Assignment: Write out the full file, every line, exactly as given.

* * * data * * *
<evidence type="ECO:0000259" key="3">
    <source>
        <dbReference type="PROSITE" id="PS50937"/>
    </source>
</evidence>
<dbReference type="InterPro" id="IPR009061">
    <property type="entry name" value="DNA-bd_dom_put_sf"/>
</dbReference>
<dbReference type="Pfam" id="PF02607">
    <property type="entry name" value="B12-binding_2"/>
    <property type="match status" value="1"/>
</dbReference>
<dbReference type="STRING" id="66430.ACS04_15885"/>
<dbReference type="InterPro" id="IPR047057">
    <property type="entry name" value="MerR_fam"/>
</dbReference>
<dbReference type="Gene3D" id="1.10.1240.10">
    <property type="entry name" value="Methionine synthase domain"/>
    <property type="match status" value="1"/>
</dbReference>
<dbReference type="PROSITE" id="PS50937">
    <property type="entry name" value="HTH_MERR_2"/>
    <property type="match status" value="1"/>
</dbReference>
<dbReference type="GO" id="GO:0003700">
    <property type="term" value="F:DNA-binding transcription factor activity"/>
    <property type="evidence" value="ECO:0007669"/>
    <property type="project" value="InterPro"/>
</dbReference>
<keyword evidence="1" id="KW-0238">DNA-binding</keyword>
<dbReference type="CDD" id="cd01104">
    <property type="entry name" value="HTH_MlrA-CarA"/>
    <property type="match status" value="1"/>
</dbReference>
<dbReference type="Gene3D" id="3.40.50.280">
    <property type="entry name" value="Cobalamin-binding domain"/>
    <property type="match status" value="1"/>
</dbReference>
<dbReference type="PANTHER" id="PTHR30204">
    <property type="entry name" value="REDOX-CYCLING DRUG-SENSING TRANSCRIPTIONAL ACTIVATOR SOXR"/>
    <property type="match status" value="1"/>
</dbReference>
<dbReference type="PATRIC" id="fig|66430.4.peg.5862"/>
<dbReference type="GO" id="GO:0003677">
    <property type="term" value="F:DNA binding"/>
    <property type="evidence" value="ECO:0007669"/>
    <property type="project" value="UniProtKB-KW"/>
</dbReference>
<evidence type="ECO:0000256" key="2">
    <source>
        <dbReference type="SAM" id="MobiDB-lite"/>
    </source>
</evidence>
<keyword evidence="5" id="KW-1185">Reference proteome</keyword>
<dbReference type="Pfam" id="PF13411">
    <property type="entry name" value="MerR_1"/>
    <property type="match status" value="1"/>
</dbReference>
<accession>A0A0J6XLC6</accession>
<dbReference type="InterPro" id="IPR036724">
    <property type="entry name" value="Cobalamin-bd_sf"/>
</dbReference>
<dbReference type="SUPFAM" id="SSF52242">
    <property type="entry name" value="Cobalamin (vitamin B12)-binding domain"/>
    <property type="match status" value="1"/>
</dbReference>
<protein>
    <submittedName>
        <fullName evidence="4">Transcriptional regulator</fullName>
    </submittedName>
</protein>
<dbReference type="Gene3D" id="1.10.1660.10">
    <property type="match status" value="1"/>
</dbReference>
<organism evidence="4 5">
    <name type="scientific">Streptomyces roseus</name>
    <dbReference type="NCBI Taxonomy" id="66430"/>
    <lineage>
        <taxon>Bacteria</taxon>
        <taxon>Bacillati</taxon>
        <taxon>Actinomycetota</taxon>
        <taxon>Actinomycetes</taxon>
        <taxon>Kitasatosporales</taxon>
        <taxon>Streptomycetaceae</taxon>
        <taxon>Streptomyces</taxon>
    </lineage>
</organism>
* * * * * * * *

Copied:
<evidence type="ECO:0000259" key="3">
    <source>
        <dbReference type="PROSITE" id="PS50937"/>
    </source>
</evidence>
<dbReference type="InterPro" id="IPR009061">
    <property type="entry name" value="DNA-bd_dom_put_sf"/>
</dbReference>
<dbReference type="Pfam" id="PF02607">
    <property type="entry name" value="B12-binding_2"/>
    <property type="match status" value="1"/>
</dbReference>
<dbReference type="STRING" id="66430.ACS04_15885"/>
<dbReference type="InterPro" id="IPR047057">
    <property type="entry name" value="MerR_fam"/>
</dbReference>
<dbReference type="Gene3D" id="1.10.1240.10">
    <property type="entry name" value="Methionine synthase domain"/>
    <property type="match status" value="1"/>
</dbReference>
<dbReference type="PROSITE" id="PS50937">
    <property type="entry name" value="HTH_MERR_2"/>
    <property type="match status" value="1"/>
</dbReference>
<dbReference type="GO" id="GO:0003700">
    <property type="term" value="F:DNA-binding transcription factor activity"/>
    <property type="evidence" value="ECO:0007669"/>
    <property type="project" value="InterPro"/>
</dbReference>
<keyword evidence="1" id="KW-0238">DNA-binding</keyword>
<dbReference type="CDD" id="cd01104">
    <property type="entry name" value="HTH_MlrA-CarA"/>
    <property type="match status" value="1"/>
</dbReference>
<dbReference type="Gene3D" id="3.40.50.280">
    <property type="entry name" value="Cobalamin-binding domain"/>
    <property type="match status" value="1"/>
</dbReference>
<dbReference type="PANTHER" id="PTHR30204">
    <property type="entry name" value="REDOX-CYCLING DRUG-SENSING TRANSCRIPTIONAL ACTIVATOR SOXR"/>
    <property type="match status" value="1"/>
</dbReference>
<dbReference type="PATRIC" id="fig|66430.4.peg.5862"/>
<dbReference type="GO" id="GO:0003677">
    <property type="term" value="F:DNA binding"/>
    <property type="evidence" value="ECO:0007669"/>
    <property type="project" value="UniProtKB-KW"/>
</dbReference>
<evidence type="ECO:0000256" key="2">
    <source>
        <dbReference type="SAM" id="MobiDB-lite"/>
    </source>
</evidence>
<keyword evidence="5" id="KW-1185">Reference proteome</keyword>
<dbReference type="Pfam" id="PF13411">
    <property type="entry name" value="MerR_1"/>
    <property type="match status" value="1"/>
</dbReference>
<accession>A0A0J6XLC6</accession>
<dbReference type="InterPro" id="IPR036724">
    <property type="entry name" value="Cobalamin-bd_sf"/>
</dbReference>
<dbReference type="SUPFAM" id="SSF52242">
    <property type="entry name" value="Cobalamin (vitamin B12)-binding domain"/>
    <property type="match status" value="1"/>
</dbReference>
<protein>
    <submittedName>
        <fullName evidence="4">Transcriptional regulator</fullName>
    </submittedName>
</protein>
<dbReference type="Gene3D" id="1.10.1660.10">
    <property type="match status" value="1"/>
</dbReference>
<organism evidence="4 5">
    <name type="scientific">Streptomyces roseus</name>
    <dbReference type="NCBI Taxonomy" id="66430"/>
    <lineage>
        <taxon>Bacteria</taxon>
        <taxon>Bacillati</taxon>
        <taxon>Actinomycetota</taxon>
        <taxon>Actinomycetes</taxon>
        <taxon>Kitasatosporales</taxon>
        <taxon>Streptomycetaceae</taxon>
        <taxon>Streptomyces</taxon>
    </lineage>
</organism>